Her very first job was as an assistant at a local law firm and there, she recognized her appreciation for judges, attorneys, and courtroom personnel. However, she was still unclear of her path to practice. “It was not until I worked within the court system (and probably after countless hours of lawyer shows) that I was drawn to criminal law, specifically criminal defense,” she said. “I have stayed close to those attorneys that are advanced in that area in order to grasp every bit of knowledge that I could.”

Flowers graduated from Ohio University with a Bachelors of Arts and Science in Political Science in 2005, but stayed to earn her Master of Public Administration degree in 2008. She used this time to continue to develop and grow within the Ohio University community.

“I loved the Political Science Department, specifically the professors. The department was comprised of brilliant minds like Dr. Julie White; I just felt like I wasn’t finished learning.”

Following her time at Ohio University, Flowers took a job as a bailiff at the Franklin County Court of Common Pleas. “While employed as a bailiff, I had the opportunity, with some nudging and encouragement from my then boss, Judge Kimberly Cocroft, to pursue my dream of working full time and go to law school part-time.”

Upon earning her Juris Doctor from Capital University Law School, Flowers took a job was a practicing lawyer. She currently works as a practice attorney in the Litigation Group at Ice Miller, LLP. Flowers’ day to day work “consists of meeting with clients, drafting motions and pleadings, legal research, coordinating pro bono projects, attending court hearings, and supporting other law firm partners in their work.” She has learned to value her position not only because of her proximity to the criminal justice system, but also because of the mentorship offered to her by her colleagues.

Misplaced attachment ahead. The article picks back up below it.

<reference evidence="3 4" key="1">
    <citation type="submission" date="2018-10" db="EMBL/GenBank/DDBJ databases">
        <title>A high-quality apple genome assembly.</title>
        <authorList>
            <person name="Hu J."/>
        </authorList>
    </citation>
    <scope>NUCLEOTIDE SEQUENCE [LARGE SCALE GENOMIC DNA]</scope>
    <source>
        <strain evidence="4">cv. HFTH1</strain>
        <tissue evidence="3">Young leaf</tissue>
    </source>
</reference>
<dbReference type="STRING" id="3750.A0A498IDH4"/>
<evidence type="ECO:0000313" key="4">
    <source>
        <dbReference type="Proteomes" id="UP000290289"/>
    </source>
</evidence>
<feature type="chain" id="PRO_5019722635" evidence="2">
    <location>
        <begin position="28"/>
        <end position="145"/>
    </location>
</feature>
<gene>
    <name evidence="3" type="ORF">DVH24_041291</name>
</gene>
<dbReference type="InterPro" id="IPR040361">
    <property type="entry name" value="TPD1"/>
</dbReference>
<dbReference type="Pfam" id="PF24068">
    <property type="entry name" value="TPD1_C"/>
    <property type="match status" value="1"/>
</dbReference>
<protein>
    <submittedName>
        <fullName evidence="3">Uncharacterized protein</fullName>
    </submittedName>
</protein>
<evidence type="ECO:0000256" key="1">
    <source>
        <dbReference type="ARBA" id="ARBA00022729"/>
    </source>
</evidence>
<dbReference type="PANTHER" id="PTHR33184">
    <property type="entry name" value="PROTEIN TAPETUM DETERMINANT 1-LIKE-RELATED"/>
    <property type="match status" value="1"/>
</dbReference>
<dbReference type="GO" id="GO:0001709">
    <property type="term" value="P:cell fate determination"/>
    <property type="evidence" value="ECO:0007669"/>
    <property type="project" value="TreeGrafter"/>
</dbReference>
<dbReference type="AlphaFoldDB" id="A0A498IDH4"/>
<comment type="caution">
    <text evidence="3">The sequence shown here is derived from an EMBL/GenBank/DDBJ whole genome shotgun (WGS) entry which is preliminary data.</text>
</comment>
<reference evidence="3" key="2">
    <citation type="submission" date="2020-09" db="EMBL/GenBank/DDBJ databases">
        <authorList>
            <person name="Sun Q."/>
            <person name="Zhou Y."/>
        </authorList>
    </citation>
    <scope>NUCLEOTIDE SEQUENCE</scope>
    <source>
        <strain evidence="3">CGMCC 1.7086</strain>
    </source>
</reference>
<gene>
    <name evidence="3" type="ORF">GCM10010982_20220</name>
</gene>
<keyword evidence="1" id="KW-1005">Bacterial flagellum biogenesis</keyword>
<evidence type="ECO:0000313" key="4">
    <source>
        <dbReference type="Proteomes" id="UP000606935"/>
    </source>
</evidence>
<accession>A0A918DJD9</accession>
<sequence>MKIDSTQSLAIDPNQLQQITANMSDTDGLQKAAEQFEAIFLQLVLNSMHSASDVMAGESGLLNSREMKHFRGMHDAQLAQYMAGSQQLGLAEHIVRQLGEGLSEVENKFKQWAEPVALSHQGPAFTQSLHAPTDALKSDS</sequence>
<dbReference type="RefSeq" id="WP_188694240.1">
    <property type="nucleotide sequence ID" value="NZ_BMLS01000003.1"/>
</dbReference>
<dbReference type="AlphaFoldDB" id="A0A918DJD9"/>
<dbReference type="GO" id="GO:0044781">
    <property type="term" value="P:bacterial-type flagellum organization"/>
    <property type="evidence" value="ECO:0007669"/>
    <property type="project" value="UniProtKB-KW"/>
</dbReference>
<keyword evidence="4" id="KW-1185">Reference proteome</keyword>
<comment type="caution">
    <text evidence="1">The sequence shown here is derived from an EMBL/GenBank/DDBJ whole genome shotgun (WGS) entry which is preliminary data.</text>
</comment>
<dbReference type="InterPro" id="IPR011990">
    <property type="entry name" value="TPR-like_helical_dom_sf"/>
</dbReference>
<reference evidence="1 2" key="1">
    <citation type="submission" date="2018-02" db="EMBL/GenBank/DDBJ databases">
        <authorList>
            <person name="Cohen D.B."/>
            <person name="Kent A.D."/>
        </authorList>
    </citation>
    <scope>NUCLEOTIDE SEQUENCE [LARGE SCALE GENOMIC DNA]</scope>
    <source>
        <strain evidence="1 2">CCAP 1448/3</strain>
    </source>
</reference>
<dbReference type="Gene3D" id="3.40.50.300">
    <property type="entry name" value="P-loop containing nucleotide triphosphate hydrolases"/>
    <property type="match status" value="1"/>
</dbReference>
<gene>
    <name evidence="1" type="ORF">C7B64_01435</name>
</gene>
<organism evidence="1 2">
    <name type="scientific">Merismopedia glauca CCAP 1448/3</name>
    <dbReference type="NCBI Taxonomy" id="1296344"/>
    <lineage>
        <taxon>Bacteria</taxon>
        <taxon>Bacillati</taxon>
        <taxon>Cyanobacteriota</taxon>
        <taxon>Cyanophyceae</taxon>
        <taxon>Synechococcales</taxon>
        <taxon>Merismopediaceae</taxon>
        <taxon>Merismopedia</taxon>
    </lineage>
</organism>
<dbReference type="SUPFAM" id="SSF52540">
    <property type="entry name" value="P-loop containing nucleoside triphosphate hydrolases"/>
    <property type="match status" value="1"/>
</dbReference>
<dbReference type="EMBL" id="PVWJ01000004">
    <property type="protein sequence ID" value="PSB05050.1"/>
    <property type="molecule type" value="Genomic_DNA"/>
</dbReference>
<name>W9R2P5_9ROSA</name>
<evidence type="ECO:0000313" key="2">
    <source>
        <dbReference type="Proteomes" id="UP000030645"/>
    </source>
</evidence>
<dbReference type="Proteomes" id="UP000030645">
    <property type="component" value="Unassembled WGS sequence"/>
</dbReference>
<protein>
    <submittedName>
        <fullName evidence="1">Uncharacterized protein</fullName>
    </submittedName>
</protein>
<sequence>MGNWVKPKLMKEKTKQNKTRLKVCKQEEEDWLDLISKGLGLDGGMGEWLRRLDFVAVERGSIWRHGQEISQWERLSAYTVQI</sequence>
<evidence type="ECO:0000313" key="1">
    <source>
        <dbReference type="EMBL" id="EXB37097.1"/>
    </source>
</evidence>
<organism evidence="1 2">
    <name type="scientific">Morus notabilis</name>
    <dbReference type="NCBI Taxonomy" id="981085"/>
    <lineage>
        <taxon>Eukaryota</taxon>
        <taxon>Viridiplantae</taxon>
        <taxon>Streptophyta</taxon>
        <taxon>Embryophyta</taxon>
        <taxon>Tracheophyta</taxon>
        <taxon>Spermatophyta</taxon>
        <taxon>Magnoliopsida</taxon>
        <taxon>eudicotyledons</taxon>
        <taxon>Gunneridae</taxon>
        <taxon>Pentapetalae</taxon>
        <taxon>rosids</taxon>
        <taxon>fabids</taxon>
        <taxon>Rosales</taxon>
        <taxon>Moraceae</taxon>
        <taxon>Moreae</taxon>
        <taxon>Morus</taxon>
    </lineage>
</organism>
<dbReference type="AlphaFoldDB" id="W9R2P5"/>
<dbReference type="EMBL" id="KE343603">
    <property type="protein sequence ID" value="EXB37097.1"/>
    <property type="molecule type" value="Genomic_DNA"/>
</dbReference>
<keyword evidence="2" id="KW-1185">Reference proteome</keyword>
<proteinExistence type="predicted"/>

“Hands down my favorite part [of my position] is working with Attorney Diane Menashe. Diane is a leading attorney in the practice of criminal defense and racial justice. And quite frankly, she is one of the best. Being able to work with her, learn from her, and develop my career through her mentorship has been incredible. It is time I do not take for granted  Through that relationship I have grown passionate about shifting and shaping the criminal justice system to be as it was designed to be: fair. For far too long the criminal justice system has been far from fair and just, and I hope that through the work that I do, there is change for the better,” Flowers said.

Staying Connected with OHIO

Over the last several years, Flowers has given back to her alma mater by participating in several programs hosted by the Center for Law, Justice & Culture. For example, she has served as a guest presenter at the Summer Law & Trial Institute for the last six years. Additionally, she has participated in the annual Pre-Law Day program, giving advice to current students and alumni about law school and the legal profession, and also participated this year. She also serves as a guest judge on the Ohio University Mock Trial Team, helping students learn trial practice skills.

She never misses an opportunity to share what she learned about law, education, and friendship.